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Critical Cryptographic Vulnerability patched in January Update

In the changelog of the newest Cumulative Update released for various Windows 10 versions, we can read about a major ...

In the changelog of the newest Cumulative Update released for various Windows 10 versions, we can read about a major vulnerability in the Windows CryptoAPI (Crypt32.dll) that just got patched. If exploited, the vulnerability opened up for spoofing certificates, which would make malicious files appear as if they came from legitimate sources. 

The vulnerability affects all Windows 10 versions back to at least 1607, and by that, Windows Server 2019 and 2016 are also affected. We urge everyone to update servers and clients ASAP to avoid getting exploited.


How to remediate?

Simple, install the latest Cumulative Update for whatever Windows-based operating system you might run on clients or servers, then perform a reboot. Make sure you have the following build numbers, and you should be all good (check by opening CMD and type "winver"):

  • Windows 10 1909: 18363.592
  • Windows 10 1903: 18363.592
  • Windows 10 1809 and Windows Server 2019: 17763.973
  • Windows 10 1607 and Windows Server 2016: 14393.3443

What can Ironstone do?

At Ironstone, we have managed services in place to make sure both clients and servers handled by us get critical fixes such as this as soon as possible. 

For clients, we use Intune MDM with Windows Update for Business, where we can configure everything from what Windows 10 version to run, how many days to defer updates, how updates get delivered, and more. For edge cases like this, we can push security updates at the very minute they get released from Microsoft.

For servers, we utilize Azure Update Management to ensure servers get patched in a timely manner. We can also make sure that servers get patched within specified time frames, and only then.

Patching should not be a manual task in 2020. Automating this process is not only convenient but also more secure. I'm a great believer of automation!


End of life for older OS-es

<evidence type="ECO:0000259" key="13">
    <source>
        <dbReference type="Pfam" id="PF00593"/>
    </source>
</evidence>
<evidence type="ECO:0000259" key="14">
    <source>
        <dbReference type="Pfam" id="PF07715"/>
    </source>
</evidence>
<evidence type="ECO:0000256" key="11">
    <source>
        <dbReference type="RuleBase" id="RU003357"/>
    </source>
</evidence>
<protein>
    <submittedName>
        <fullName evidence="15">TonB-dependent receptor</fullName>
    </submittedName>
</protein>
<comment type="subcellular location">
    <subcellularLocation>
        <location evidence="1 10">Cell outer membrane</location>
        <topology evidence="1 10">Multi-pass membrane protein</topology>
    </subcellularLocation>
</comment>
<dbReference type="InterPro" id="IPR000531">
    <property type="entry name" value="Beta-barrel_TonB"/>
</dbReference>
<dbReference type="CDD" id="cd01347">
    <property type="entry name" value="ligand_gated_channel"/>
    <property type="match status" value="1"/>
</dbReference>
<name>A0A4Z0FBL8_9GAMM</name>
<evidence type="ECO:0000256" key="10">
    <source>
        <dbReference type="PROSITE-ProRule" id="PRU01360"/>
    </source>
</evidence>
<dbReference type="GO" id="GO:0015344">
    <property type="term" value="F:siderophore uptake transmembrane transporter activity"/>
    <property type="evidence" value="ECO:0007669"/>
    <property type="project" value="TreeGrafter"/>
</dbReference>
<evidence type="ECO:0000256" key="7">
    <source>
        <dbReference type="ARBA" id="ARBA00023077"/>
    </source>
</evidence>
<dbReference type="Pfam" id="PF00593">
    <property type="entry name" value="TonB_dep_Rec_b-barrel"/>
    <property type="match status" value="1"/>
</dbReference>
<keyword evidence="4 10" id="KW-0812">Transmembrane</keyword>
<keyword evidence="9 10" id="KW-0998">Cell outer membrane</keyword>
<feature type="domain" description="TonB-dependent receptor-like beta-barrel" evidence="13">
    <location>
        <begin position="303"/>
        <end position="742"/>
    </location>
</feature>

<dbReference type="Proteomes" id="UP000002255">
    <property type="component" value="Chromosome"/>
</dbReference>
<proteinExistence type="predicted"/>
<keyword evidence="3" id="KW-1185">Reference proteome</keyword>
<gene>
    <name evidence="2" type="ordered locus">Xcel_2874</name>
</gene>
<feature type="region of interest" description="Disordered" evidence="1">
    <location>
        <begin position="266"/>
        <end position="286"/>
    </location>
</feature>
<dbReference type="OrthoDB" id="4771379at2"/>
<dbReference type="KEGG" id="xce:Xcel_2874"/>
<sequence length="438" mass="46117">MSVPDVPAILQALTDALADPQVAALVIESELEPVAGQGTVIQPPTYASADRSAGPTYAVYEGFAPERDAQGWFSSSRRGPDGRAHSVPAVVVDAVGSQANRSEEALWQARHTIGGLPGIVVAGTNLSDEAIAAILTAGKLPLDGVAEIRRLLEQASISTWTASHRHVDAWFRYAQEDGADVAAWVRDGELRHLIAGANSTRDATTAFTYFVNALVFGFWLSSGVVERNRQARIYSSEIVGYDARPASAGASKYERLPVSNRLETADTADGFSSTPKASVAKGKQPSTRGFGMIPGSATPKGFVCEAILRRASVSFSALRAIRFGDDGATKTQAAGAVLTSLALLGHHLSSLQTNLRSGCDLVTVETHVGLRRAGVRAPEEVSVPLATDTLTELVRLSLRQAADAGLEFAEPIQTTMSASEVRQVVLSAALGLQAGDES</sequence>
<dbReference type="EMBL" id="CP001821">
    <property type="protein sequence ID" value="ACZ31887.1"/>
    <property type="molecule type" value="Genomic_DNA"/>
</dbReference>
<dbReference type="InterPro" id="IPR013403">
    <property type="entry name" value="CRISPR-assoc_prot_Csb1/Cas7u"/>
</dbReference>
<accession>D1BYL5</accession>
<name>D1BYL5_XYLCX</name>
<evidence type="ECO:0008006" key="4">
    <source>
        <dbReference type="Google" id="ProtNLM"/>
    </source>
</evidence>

It's an excellent time to yet again inform our readers that multiple Windows OS-es has reached End of Life, as the Extended Support End Date was 14th January 2020. The last ever public available update released for Windows 7, Server 2008, and Server 2008 R2. 

It means that if major vulnerabilities such as the one mentioned in this blog post were to appear for named OS-es in the future, you would not get any more patches from Microsoft unless you pay handsomely for it. 

Are you still running applications that require a Windows 7 operating system? Read more about Windows Virtual Desktop and discover its potential and benefits. 

If you're still on aging software and need help to get up to speed, we're happy to help. While we're talking about lifecycles and end of life, here is a useful search tool from Microsoft where you can check all Microsoft software for End Of Life dates.



Windows 10 1909 Update History: https://support.microsoft.com/en-us/help/4529964

Windows 10 1903 & Update History: https://support.microsoft.com/en-us/help/4498140

Windows 10 1809 & Windows Server 2019 Update History: https://support.microsoft.com/en-us/help/4464619

Windows 10 1607 & Windows Server 2016 Update History: https://support.microsoft.com/en-us/help/4534271

Search Product Life Cycle: https://support.microsoft.com/en-us/lifecycle/search

Windows 10 Cumulative Updates KB4528760 & KB4534273 Released: https://www.bleepingcomputer.com/news/microsoft/windows-10-cumulative-updates-kb4528760-and-kb4534273-released/

Microsoft's January 2020 Patch Tuesday Fixes 49 Vulnerabilities: https://www.bleepingcomputer.com/news/microsoft/microsofts-january-2020-patch-tuesday-fixes-49-vulnerabilities/

Microsoft Fixes Windows CryptoAPI Spoofing Flaw Reported by NSA: https://www.bleepingcomputer.com/news/security/microsoft-fixes-windows-cryptoapi-spoofing-flaw-reported-by-nsa/